Charleston Stage, the city’s largest theater company, announced Monday that it laid off three full-time staffers and issued a 6 percent pay cut for everybody else, including Julian Wiles, the company’s founder and director.

“We regret losing these fine staff members,” Wiles said in a press release.

Wiles is also taking a nearly 20 percent deferment of his salary for one year. The cuts will save the company about $160,000 over the course of the year. The budget has been slashed by 30 percent, down from $1.6 million last year.

The news comes just before the opening of one of the company’s most popular shows, A Christmas Carol. The production opens Thursday. To buy tickets, call (843) 856-5316 or go to

Deep cuts were necessary, Wiles said, because of the cost of moving out of the Dock Street Theatre. The venue, operated by the City of Charleston, is under renovation until 2010. In the meantime, Charleston Stage has leased the Sottile Theatre and Memminger Auditorium. The cost of each is “more than double the cost of the Dock Street Theatre,” Wiles said in an interview.

More significant to Charleston Stage’s fiscal health is a huge fund-raising slump. More than half of its annual budget comes from charitable giving via individuals and businesses. That’s down 43 percent compared to last year.

Wiles says he thought he was staying ahead of a historic economic crisis affecting arts groups across the city. But theaters are reporting ticket sales are down by as much as 30 percent while fund-raising has slowed to a trickle.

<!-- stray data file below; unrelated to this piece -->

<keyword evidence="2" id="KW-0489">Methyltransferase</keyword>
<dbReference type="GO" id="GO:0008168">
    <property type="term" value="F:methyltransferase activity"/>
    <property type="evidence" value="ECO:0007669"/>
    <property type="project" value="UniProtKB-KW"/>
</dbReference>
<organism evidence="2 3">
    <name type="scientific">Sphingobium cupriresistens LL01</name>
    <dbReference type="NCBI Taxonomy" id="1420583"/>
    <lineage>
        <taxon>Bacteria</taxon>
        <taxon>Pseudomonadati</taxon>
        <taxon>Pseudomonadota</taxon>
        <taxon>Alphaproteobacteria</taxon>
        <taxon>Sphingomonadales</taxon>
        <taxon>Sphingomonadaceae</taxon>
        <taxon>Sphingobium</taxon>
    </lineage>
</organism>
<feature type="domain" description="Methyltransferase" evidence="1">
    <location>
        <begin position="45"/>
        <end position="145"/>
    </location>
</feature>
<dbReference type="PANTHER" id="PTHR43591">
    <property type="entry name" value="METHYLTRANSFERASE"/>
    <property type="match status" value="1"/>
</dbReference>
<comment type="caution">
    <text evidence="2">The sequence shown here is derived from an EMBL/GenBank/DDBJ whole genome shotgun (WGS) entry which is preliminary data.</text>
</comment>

Or worse.

“Giving literally stopped by late September,” Wiles says. “Everyone is still in shock by this terrible economy. But they need to understand that giving can’t stop. Arts organizations are doing everything they can by downsizing and cutting their operating budget, but we still depend on charitable giving.”

A press release sent Monday announcing layoffs and pay cuts contained language intended to remind the philanthropic community of this need.

It said Charleston Stage needed to raise $100,000 by the end of December, and then the same amount by season’s end. In an interview Tuesday, Wiles said that if the money isn’t raised in December, then it will be raised in January.

Providing a time line is a standard strategy among nonprofits to encourage donors to give now. If the money isn’t raised this month, it will be raised in the short-term, Wiles said. Meanwhile, more staff cuts are possible, but not likely. Productions won’t be cut, he said, because the company needs the revenue.

Wiles said Charleston Stage is now the size it needs to be to weather what he calls “a perfect storm.” Last year, Charleston Stage had a staff of 15. By summer, it was 13. With this recent round of layoffs, only 10 remain, including six full-time actor-teachers who are the corps of the company.

Productions for the 2008-2009 season will continue as planned, except for one change. Instead of staging a big production of Crazy for You in April, Charleston Stage will present the smaller hit musical, The Producers.

While the former requires “massive costumes changes,” the latter doesn’t require as many technical resources. It’s a move that may prove portentous in the coming months, as Charleston Stage begins planning the 2009-2010 season.